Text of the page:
Wednesday, February 12, 2020


How lucky is Bernie Sanders? This lucky: If Amy Klobuchar hadn't had a widely praised debate performance last week, she wouldn't have experienced a surge in support among New Hampshire moderates and Pete Buttigieg would probably have beaten Sanders on his home turf.

Sanders got just under 26% of the vote. He leads Buttigieg by less than 2. The Washington Post tells us, "Youth turnout in the state declined from 2016 to 2020 from 19 to 14 percent."

How much did Sanders underperform? This much:

Where was his voter surge? Where did his 2016 voters go?

I was going to write about what happens next, but Rachel Bitecofer said most of what I wanted to say:

Right -- Sanders could be beaten by one moderate, but Buttigieg, Biden, Klobuchar, and eventually Bloomberg all have motivation to stay in, and all will probably be splitting the non-progressive vote through Super Tuesday. Klobuchar might have dropped out soon if she'd finished well behind the leaders in New Hampshire. Now she's probably postponing the inevitable -- and Buttigieg missed his chance to score a victory that might have given him momentum. Oh, and Tom Steyer is starting to poll in double digits in South Carolina and Nevada, so he'll dilute the anti-Sanders vote even more, all while Elizabeth Warren (probably) continues to underperform. (She seemed poised to draw more voters from Sanders, but he seems to be the progressive category killer -- if you're progressive, you probably see him as the clear preference. He's Amazon -- why shop anywhere else?)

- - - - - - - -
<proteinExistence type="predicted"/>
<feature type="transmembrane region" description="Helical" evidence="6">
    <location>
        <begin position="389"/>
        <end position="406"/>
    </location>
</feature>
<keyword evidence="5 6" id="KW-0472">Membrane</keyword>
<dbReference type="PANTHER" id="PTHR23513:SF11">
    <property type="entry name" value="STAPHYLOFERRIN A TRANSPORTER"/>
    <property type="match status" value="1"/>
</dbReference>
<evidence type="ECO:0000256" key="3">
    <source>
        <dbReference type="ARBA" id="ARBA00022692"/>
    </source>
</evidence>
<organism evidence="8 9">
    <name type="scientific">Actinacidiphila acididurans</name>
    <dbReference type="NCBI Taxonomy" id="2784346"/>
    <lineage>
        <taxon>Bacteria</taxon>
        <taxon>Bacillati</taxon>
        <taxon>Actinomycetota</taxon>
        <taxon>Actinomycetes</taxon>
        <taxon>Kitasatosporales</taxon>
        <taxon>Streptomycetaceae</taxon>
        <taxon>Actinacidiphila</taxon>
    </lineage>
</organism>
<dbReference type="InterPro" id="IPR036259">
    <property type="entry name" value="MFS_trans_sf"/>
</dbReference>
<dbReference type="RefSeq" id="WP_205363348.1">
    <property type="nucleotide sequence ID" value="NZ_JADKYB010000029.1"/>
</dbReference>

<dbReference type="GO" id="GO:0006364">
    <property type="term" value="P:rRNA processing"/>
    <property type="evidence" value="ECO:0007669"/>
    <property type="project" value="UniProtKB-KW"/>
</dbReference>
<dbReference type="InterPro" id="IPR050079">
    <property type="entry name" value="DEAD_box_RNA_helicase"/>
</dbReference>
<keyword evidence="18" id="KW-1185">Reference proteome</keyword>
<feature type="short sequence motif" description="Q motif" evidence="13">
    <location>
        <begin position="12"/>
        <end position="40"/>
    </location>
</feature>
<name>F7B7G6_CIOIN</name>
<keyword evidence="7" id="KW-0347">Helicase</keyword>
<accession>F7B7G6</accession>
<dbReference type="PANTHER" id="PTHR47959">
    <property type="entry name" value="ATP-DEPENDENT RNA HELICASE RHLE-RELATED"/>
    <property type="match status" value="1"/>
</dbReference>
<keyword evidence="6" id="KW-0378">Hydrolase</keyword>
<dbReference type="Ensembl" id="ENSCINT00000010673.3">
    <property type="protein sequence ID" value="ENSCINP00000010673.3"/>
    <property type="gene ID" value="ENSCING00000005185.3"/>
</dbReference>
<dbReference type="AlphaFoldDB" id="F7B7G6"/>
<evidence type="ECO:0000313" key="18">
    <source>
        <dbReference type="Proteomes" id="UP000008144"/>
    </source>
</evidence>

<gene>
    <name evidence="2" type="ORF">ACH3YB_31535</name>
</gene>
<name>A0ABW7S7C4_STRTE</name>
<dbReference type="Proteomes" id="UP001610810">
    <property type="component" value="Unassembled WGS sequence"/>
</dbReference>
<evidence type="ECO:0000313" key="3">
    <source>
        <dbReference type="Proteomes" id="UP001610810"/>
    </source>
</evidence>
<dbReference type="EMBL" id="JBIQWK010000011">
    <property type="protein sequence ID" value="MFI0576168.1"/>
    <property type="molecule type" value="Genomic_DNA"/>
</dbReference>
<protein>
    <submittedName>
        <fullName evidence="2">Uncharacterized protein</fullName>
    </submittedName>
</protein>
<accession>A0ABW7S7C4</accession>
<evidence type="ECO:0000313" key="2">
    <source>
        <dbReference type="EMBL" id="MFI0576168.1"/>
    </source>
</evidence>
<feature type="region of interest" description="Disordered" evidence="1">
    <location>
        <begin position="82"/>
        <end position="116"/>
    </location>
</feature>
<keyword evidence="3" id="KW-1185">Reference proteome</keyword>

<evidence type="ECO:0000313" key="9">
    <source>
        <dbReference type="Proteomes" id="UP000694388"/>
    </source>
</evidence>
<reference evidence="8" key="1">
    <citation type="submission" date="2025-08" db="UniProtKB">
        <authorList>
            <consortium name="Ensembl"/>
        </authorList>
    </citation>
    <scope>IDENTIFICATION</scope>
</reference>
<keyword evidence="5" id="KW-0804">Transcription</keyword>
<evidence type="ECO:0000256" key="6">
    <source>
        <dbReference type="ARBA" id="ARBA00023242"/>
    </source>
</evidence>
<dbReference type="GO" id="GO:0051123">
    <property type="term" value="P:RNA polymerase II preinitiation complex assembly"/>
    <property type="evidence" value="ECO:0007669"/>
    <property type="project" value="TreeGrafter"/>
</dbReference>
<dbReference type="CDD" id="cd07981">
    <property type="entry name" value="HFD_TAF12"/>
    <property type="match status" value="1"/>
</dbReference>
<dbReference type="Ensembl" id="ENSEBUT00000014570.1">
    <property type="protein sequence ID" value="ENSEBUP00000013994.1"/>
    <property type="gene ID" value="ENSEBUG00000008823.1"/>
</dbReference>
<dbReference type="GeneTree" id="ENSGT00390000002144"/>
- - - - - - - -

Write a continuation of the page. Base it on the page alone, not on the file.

FiveThirtyEight now says that Sanders has a 38% chance of winning a delegate majority before the convention -- but thinks there's a 33% chance no candidate will win a delegate majority. However:
[Sanders] also has a 52 percent chance of a pledged delegate plurality.
If no one has a delegate majority, I think most Democrats will want the candidate with a plurality to be the nominee, assuming the candidate has a decisive lead. That will seem like simple fairness. But the party and most pundits will look for a way out. You'll hear about a Draft Hillary movement. You'll hear about a Draft Kerry movement. You'll hear about a Draft Michelle movement. Michelle won't want to do it, and even if Hillary and Kerry say they'd consider a draft, both options will poll poorly. This could be another opportunity for collective action, but Bloomberg, Buttigieg, Biden, and possibly Steyer and Klobuchar will all insist on being the consensus brokered-convention nominee, and no one will yield. Meanwhile, the Sanders voters will declare the process rigged, which will be an accurate description of what's being attempted but not an accurate description of what's being accomplished, because Democrats simply won't be able to rig the convention successfully.

So, as I foresaw last week, Sanders is the clear favorite, even though he's more beatable than he seemed to be a week ago, and even though he could easily fail to amass a clear majority of the delegates by convention time.

No comments: